Coleus Makes a Comeback
Colorful new hybrids help coleus shed its shady past.
Since Victorian times, gardeners have relied on coleus to add color to their beds and borders. But this old favorite was notoriously sun-shy, the showy foliage holding its colors only under a canopy of shade. with competition from new, more versatile and infinitely interesting plants, coleus lost its popular appeal.
About 15 years ago, things started to change. Thanks to the introduction of an exciting, new category of coleus hybrids, there's been a widespread revival of interest in this garden classic. Not only do many of the new plants thrive in sunlight, as well as in partial shade, they come in eye-popping color combinations with fascinating leaf shapes. Best of all, they're easier than ever to grow.
Designing with Coleus
With so many foliage colors, plant forms and leaf shapes to choose from, there's a coleus that's right for just about every garden and growing condition.
Mass planting: Use trailing or low-mounding coleus to fill open areas in your garden beds. You'll have a sea of color that lasts until the first frost.
Edging: You can ratchet up the impact of any garden by choosing coleus in colors and textures that highlight your existing plants. Look for smaller plants that will work at the front of your beds.
Color companions: Choose coleus to set off the colors of specific plants. Consider what's in your garden, and look for the right mix of foliage colors and textures to create beautiful pairings.
Containers: Take advantage of the range of sizes, hues and textures that coleus offers to create containers of mixed plants with dramatic color and appeal. You can also use containers to showcase a single coleus or to show off a collection of favorites.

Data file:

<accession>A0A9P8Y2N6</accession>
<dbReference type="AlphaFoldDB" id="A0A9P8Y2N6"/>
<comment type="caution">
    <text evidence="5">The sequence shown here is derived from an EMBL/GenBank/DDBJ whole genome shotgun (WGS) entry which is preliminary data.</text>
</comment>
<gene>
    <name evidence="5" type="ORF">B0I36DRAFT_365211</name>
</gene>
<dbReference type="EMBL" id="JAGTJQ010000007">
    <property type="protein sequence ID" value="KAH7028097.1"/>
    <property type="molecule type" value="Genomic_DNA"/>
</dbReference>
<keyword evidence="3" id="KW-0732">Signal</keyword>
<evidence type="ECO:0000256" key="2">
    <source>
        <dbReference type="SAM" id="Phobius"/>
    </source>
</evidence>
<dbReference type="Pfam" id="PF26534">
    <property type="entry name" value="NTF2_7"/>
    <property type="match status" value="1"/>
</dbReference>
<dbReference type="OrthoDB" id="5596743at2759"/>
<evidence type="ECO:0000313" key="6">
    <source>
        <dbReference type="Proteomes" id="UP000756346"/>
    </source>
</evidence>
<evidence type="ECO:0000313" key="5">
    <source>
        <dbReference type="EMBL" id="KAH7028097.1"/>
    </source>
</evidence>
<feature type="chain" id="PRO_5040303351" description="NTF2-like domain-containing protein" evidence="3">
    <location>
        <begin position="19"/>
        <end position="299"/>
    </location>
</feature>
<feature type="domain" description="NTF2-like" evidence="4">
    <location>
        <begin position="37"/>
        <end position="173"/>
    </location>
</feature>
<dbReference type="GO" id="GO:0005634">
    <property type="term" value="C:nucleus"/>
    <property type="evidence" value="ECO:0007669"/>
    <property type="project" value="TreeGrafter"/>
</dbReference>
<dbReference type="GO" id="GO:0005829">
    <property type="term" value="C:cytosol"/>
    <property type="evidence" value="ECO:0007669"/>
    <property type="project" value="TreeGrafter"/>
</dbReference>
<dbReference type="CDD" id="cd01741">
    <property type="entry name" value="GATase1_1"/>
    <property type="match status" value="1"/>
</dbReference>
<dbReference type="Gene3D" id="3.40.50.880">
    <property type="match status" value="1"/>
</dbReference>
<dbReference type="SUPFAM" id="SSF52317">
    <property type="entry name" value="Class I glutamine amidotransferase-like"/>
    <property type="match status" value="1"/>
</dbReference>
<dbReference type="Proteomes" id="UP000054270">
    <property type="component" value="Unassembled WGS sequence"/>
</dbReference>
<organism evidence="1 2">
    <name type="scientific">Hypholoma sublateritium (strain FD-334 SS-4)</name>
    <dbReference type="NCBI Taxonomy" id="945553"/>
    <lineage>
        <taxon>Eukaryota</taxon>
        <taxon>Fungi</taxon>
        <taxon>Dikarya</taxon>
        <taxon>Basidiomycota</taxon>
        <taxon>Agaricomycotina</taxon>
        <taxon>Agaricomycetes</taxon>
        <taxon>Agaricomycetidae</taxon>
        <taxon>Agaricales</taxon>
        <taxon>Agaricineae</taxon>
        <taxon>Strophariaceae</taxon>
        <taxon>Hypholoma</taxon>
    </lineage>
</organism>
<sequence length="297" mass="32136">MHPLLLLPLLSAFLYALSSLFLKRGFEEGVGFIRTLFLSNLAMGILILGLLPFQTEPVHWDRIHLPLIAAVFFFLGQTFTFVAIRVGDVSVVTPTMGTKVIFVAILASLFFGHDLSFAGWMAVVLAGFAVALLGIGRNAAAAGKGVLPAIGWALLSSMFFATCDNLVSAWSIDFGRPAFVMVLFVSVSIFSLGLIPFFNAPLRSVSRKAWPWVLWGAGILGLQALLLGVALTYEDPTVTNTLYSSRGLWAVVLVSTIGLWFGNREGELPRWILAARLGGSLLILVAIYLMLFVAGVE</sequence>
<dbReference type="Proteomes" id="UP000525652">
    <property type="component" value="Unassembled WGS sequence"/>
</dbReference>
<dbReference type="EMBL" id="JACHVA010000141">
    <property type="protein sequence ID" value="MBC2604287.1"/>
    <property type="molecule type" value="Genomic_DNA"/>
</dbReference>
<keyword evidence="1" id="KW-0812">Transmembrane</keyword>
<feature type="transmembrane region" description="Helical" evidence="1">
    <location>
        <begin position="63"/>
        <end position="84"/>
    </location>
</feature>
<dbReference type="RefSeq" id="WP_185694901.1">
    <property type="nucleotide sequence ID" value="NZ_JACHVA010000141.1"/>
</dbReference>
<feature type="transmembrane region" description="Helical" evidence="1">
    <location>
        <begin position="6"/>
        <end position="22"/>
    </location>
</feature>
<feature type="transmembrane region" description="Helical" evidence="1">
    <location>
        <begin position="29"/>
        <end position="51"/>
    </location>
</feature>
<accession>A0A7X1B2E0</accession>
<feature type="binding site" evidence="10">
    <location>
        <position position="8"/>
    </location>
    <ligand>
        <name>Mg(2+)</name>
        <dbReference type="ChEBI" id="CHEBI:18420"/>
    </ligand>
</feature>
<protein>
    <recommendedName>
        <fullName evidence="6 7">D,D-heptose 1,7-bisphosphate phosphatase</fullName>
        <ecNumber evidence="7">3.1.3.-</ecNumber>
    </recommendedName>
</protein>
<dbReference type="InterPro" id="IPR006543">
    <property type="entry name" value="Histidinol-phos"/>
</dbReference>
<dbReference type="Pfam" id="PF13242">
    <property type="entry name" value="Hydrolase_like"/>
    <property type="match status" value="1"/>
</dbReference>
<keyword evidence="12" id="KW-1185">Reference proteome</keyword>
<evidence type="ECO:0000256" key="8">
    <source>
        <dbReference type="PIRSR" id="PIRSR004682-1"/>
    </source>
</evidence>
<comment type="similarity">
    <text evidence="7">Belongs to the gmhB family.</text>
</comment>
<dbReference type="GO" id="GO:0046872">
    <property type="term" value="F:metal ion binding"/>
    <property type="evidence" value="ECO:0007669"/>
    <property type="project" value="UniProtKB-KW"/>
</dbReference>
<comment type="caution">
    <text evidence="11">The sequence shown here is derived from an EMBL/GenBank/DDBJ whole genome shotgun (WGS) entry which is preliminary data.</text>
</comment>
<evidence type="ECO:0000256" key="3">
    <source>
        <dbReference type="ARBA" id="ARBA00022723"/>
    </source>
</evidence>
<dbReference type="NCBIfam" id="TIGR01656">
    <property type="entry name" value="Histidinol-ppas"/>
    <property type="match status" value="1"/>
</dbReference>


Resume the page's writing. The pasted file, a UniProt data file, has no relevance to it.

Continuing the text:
- Coleus is usually grown as an annual, so wait until the soil is warm and overnight temperatures are well above freezing before planting it.
- Many of the new "sun coleus" hybrids can tolerate full sun, but they'll require more water to keep them from wilting.
- Too little sun can dull an otherwise bright leaf color.
- Coleus thrives in rich soil that's evenly moist and drains well. Apply a layer of mulch around the plants to help the soil retain its moisture.
- Since most gardeners grow coleus for its colorful foliage, remove the flower stalks to keep plants looking good.
- For a bushier plant, pinch back the outermost leaves. You can use these cuttings to start new plants.
- To propagate new plants from cuttings, place a 2- to 3-inch leaf cutting with a few leaf buds in vermiculite, perlite or a glass of water. Place the cutting in a warm place. Cuttings root in about 2 weeks, and several weeks later can be planted in a well-drained potting mix.
- To grow coleus from seed, start about 8 to 10 weeks before the last frost date. Sprinkle seeds onto sterile planting soil. cover with glass or plastic and keep them warm and moist. When the seedlings are sturdy, transplant them into their own pots. Plant them outside when the weather warms up.
- An excellent container plant and houseplant, potted coleus requires frequent and thorough watering to keep from wilting.
- Although coleus is resistant to most insect problem,s it can occasionally be affected by mites, mealybugs, aphids and whiteflies.